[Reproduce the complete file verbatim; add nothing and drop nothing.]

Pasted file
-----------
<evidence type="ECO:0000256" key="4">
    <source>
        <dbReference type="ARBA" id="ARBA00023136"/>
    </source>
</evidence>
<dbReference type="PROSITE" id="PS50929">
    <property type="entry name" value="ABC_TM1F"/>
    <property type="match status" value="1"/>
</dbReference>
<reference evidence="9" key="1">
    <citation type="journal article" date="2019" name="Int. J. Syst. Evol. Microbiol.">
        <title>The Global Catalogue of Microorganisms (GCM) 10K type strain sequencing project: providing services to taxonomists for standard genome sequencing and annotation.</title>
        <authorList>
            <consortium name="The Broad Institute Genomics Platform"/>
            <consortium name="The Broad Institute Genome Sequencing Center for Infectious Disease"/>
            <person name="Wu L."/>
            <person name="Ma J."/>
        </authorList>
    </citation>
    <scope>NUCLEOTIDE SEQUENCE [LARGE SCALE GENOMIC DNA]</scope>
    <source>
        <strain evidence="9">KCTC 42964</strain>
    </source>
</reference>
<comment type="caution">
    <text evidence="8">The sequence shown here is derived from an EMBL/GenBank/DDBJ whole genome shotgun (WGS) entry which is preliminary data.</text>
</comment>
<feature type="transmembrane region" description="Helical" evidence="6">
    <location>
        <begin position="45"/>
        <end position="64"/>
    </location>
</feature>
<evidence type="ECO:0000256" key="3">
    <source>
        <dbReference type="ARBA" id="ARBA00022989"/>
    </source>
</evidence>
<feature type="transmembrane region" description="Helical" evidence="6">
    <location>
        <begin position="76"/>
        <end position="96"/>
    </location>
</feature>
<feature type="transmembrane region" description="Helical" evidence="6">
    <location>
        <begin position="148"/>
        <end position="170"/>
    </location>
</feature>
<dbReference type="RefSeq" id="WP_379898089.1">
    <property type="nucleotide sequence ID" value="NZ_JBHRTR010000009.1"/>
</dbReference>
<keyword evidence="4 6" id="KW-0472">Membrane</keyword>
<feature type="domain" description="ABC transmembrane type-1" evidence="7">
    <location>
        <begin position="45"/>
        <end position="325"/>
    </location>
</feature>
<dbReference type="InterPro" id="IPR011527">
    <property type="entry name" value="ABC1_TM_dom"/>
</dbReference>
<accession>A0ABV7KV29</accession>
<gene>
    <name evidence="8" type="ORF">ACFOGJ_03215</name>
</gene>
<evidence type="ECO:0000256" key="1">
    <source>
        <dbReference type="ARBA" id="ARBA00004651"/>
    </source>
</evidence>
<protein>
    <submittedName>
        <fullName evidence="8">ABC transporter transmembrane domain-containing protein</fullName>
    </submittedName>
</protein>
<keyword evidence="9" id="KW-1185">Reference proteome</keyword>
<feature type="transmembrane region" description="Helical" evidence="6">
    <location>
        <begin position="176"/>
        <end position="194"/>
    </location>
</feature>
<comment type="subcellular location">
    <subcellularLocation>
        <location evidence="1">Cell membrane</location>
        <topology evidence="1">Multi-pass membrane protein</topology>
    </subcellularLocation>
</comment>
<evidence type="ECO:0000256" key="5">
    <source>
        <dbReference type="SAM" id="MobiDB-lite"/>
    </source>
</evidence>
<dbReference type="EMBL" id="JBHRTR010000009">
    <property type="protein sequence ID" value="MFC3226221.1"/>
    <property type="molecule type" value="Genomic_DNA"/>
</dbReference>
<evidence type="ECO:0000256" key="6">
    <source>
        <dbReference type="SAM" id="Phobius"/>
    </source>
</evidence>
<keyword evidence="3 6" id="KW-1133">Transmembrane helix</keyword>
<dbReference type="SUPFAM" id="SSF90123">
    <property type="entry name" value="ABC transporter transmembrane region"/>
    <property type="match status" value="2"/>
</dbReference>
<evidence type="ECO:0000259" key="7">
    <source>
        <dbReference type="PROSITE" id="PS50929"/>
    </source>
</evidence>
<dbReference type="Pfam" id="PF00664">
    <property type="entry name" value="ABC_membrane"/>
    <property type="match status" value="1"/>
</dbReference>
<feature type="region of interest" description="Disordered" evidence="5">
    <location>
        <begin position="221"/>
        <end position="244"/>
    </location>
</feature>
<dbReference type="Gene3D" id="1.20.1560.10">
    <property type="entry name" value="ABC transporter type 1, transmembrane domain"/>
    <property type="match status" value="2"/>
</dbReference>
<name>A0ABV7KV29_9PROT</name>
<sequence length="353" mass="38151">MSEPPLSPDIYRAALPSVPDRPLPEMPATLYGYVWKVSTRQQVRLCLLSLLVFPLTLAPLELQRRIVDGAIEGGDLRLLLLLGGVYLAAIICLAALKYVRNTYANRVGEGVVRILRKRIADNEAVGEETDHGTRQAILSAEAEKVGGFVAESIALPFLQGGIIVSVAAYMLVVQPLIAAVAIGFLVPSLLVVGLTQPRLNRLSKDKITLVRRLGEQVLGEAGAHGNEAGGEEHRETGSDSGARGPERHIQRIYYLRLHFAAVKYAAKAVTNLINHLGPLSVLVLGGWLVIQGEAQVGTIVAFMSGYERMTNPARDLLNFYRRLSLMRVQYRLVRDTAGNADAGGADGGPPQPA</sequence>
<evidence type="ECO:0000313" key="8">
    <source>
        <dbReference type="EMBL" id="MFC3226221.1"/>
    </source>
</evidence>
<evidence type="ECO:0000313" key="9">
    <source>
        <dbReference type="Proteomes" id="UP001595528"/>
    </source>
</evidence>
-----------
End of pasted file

<evidence type="ECO:0000256" key="4">
    <source>
        <dbReference type="ARBA" id="ARBA00023136"/>
    </source>
</evidence>
<dbReference type="PROSITE" id="PS50929">
    <property type="entry name" value="ABC_TM1F"/>
    <property type="match status" value="1"/>
</dbReference>
<reference evidence="9" key="1">
    <citation type="journal article" date="2019" name="Int. J. Syst. Evol. Microbiol.">
        <title>The Global Catalogue of Microorganisms (GCM) 10K type strain sequencing project: providing services to taxonomists for standard genome sequencing and annotation.</title>
        <authorList>
            <consortium name="The Broad Institute Genomics Platform"/>
            <consortium name="The Broad Institute Genome Sequencing Center for Infectious Disease"/>
            <person name="Wu L."/>
            <person name="Ma J."/>
        </authorList>
    </citation>
    <scope>NUCLEOTIDE SEQUENCE [LARGE SCALE GENOMIC DNA]</scope>
    <source>
        <strain evidence="9">KCTC 42964</strain>
    </source>
</reference>
<comment type="caution">
    <text evidence="8">The sequence shown here is derived from an EMBL/GenBank/DDBJ whole genome shotgun (WGS) entry which is preliminary data.</text>
</comment>
<feature type="transmembrane region" description="Helical" evidence="6">
    <location>
        <begin position="45"/>
        <end position="64"/>
    </location>
</feature>
<evidence type="ECO:0000256" key="3">
    <source>
        <dbReference type="ARBA" id="ARBA00022989"/>
    </source>
</evidence>
<feature type="transmembrane region" description="Helical" evidence="6">
    <location>
        <begin position="76"/>
        <end position="96"/>
    </location>
</feature>
<feature type="transmembrane region" description="Helical" evidence="6">
    <location>
        <begin position="148"/>
        <end position="170"/>
    </location>
</feature>
<dbReference type="RefSeq" id="WP_379898089.1">
    <property type="nucleotide sequence ID" value="NZ_JBHRTR010000009.1"/>
</dbReference>
<keyword evidence="4 6" id="KW-0472">Membrane</keyword>
<feature type="domain" description="ABC transmembrane type-1" evidence="7">
    <location>
        <begin position="45"/>
        <end position="325"/>
    </location>
</feature>
<dbReference type="InterPro" id="IPR011527">
    <property type="entry name" value="ABC1_TM_dom"/>
</dbReference>
<accession>A0ABV7KV29</accession>
<gene>
    <name evidence="8" type="ORF">ACFOGJ_03215</name>
</gene>
<evidence type="ECO:0000256" key="1">
    <source>
        <dbReference type="ARBA" id="ARBA00004651"/>
    </source>
</evidence>
<protein>
    <submittedName>
        <fullName evidence="8">ABC transporter transmembrane domain-containing protein</fullName>
    </submittedName>
</protein>
<keyword evidence="9" id="KW-1185">Reference proteome</keyword>
<feature type="transmembrane region" description="Helical" evidence="6">
    <location>
        <begin position="176"/>
        <end position="194"/>
    </location>
</feature>
<comment type="subcellular location">
    <subcellularLocation>
        <location evidence="1">Cell membrane</location>
        <topology evidence="1">Multi-pass membrane protein</topology>
    </subcellularLocation>
</comment>
<evidence type="ECO:0000256" key="5">
    <source>
        <dbReference type="SAM" id="MobiDB-lite"/>
    </source>
</evidence>
<dbReference type="EMBL" id="JBHRTR010000009">
    <property type="protein sequence ID" value="MFC3226221.1"/>
    <property type="molecule type" value="Genomic_DNA"/>
</dbReference>
<evidence type="ECO:0000256" key="6">
    <source>
        <dbReference type="SAM" id="Phobius"/>
    </source>
</evidence>
<keyword evidence="3 6" id="KW-1133">Transmembrane helix</keyword>
<dbReference type="SUPFAM" id="SSF90123">
    <property type="entry name" value="ABC transporter transmembrane region"/>
    <property type="match status" value="2"/>
</dbReference>
<evidence type="ECO:0000259" key="7">
    <source>
        <dbReference type="PROSITE" id="PS50929"/>
    </source>
</evidence>
<dbReference type="Pfam" id="PF00664">
    <property type="entry name" value="ABC_membrane"/>
    <property type="match status" value="1"/>
</dbReference>
<feature type="region of interest" description="Disordered" evidence="5">
    <location>
        <begin position="221"/>
        <end position="244"/>
    </location>
</feature>
<dbReference type="Gene3D" id="1.20.1560.10">
    <property type="entry name" value="ABC transporter type 1, transmembrane domain"/>
    <property type="match status" value="2"/>
</dbReference>
<name>A0ABV7KV29_9PROT</name>
<sequence length="353" mass="38151">MSEPPLSPDIYRAALPSVPDRPLPEMPATLYGYVWKVSTRQQVRLCLLSLLVFPLTLAPLELQRRIVDGAIEGGDLRLLLLLGGVYLAAIICLAALKYVRNTYANRVGEGVVRILRKRIADNEAVGEETDHGTRQAILSAEAEKVGGFVAESIALPFLQGGIIVSVAAYMLVVQPLIAAVAIGFLVPSLLVVGLTQPRLNRLSKDKITLVRRLGEQVLGEAGAHGNEAGGEEHRETGSDSGARGPERHIQRIYYLRLHFAAVKYAAKAVTNLINHLGPLSVLVLGGWLVIQGEAQVGTIVAFMSGYERMTNPARDLLNFYRRLSLMRVQYRLVRDTAGNADAGGADGGPPQPA</sequence>
<evidence type="ECO:0000313" key="8">
    <source>
        <dbReference type="EMBL" id="MFC3226221.1"/>
    </source>
</evidence>
<evidence type="ECO:0000313" key="9">
    <source>
        <dbReference type="Proteomes" id="UP001595528"/>
    </source>
</evidence>